8 Shocking Ways The Real Housewives’ Franchise Has Changed Over The Years

  
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When the Real Housewives series first started back in 2006, before the reality television craze, it was marketed as a documentary about the families who live behind the gates of the affluent community Coto de Caza, Orange County. After a few name changes, the show was called The Real Housewives of Orange County. Today the show has grown into a full blown franchise with numerous shows covering different cities across the U.S., as well as internationally in Melbourne and Vancouver. The Real Housewives even has a few spin-off series! Viewers have seen the most change in RHOC since it began a decade ago. This list takes a look at some of the most dramatic changes in the Real Housewives series!

8. From Documentary to Franchise Series

The first season of The Real Housewives of Orange County was supposed to be called “Behind the Gates” because it was to be filmed as a documentary about the lives of families who live behind the gates of the affluent community, Coto de Caza in Orange County. Of course, when the show experienced an immense amount of success, the production team changed their format from documentary to reality television show. It wasn’t long before Bravo was creating new shows to join the franchise — both New York City and Atlanta were created in 2008. The Real Housewives of New Jersey followed suit in 2009 and Washington, D.C. and Beverly Hills came in 2010, Miami in 2011 and Potomac and Dallas in 2016. In the first season of RHOC back in 2006, the women didn’t have the signature tag lines they now do in the opening credits. Instead the producers took a clip of something they said while filming. For example, Lauri Waring’s was “Are the police involved?” to showcase the trouble with her son, Josh, and Vicki’s was “I don’t want to get old!” The show was more about the women. “At that time, it was about inspiring women, being a successful woman and managing all I did. Fast-forward 10 years later, it’s not focused on that, unfortunately — it’s more focused on drama,” said veteran O.C. Housewife, Vicki Gunvalson.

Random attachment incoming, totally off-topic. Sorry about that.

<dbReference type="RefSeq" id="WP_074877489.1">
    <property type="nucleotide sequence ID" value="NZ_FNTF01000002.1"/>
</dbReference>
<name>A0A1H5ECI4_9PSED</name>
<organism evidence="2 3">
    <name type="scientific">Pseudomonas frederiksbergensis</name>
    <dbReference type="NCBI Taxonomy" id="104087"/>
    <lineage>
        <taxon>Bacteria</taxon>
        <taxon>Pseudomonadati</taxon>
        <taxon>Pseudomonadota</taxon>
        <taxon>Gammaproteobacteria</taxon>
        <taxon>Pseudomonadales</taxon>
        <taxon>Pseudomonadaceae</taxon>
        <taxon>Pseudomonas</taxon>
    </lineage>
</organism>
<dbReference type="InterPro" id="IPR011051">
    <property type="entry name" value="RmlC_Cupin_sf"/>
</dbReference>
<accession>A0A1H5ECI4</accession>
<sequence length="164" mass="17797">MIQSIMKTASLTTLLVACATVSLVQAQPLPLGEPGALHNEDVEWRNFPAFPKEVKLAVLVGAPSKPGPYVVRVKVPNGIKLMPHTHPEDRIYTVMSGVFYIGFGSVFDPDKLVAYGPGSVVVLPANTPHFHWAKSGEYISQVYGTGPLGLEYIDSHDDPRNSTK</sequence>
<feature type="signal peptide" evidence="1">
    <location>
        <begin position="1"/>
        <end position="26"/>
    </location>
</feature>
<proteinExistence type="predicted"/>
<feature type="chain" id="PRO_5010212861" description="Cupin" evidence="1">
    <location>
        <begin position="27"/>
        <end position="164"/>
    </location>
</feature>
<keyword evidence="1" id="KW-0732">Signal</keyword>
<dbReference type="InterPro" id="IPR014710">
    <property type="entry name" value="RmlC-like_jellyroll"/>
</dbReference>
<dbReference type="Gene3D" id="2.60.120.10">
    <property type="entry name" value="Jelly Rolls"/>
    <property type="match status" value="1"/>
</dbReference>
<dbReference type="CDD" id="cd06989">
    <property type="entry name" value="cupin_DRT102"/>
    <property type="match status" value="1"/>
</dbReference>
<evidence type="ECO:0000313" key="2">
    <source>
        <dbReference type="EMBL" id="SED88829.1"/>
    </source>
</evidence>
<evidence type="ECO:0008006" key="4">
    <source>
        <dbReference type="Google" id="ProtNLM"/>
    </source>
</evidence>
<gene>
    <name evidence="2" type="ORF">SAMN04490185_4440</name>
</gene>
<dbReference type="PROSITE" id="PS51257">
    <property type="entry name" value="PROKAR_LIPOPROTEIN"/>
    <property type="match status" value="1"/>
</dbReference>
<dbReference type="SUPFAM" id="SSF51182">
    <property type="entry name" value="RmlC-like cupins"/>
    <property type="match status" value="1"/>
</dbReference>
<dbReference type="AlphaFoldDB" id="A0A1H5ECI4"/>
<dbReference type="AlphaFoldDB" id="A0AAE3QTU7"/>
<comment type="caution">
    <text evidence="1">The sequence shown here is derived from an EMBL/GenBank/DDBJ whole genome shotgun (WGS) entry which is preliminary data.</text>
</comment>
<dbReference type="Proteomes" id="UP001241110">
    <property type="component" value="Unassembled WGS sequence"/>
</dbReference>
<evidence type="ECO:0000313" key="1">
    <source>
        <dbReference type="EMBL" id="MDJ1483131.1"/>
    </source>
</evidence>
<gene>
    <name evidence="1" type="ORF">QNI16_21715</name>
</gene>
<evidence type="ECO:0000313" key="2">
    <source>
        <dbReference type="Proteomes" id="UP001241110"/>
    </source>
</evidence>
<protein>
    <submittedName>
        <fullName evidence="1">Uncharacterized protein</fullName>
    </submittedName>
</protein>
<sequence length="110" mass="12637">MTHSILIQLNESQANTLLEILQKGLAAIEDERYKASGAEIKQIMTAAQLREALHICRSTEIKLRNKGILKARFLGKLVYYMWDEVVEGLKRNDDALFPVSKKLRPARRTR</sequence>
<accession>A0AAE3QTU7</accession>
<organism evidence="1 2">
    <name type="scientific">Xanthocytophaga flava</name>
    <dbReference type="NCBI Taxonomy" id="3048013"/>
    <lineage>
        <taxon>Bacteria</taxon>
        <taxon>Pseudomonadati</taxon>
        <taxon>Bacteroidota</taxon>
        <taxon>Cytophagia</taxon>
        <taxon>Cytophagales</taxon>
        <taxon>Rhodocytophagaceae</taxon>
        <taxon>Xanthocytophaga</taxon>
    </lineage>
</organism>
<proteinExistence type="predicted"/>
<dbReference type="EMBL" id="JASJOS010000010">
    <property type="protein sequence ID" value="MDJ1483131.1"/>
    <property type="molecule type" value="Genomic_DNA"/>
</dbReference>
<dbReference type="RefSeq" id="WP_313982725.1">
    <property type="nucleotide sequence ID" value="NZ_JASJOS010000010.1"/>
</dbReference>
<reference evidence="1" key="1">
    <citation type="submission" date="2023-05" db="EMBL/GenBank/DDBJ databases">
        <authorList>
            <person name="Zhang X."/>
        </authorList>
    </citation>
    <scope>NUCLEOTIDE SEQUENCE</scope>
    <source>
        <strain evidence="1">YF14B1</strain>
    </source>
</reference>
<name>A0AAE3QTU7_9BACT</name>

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7. Cast Members Interaction

During season 1 of The Real Housewives of Orange County the women had minimal interaction with one another. Throughout the entire season they might have all been together once, but that was it! The rest of the time focused on each of the women individually and what they do in their day-to-day lives. This has changed grossly. It’s now a requirement that the women all spend time together, and if a cast member falls on the outs with the other women, she’s likely to be fired. The producers want the women to hang out with each other because it increases the likelihood of drama which equals entertainment and higher ratings. This is why they pick controversial or outspoken women to appear on the show. In the early season of RHONY or RHOC, there’s hardly any drama at all! In fact, there’s next to none. Now it’s all about the drama, and if a cast member can’t deliver she will be axed from the show. Lauri Waring, who was featured on the first three seasons of RHOC, commented on how in the beginning the women didn’t film much with one another, it was more focused on family. “I just really remember filming with my children. Filming with the ladies, the other housewives, was minimal. [But now] the focus is on the women. And, of course, conflict is always good,” she said.

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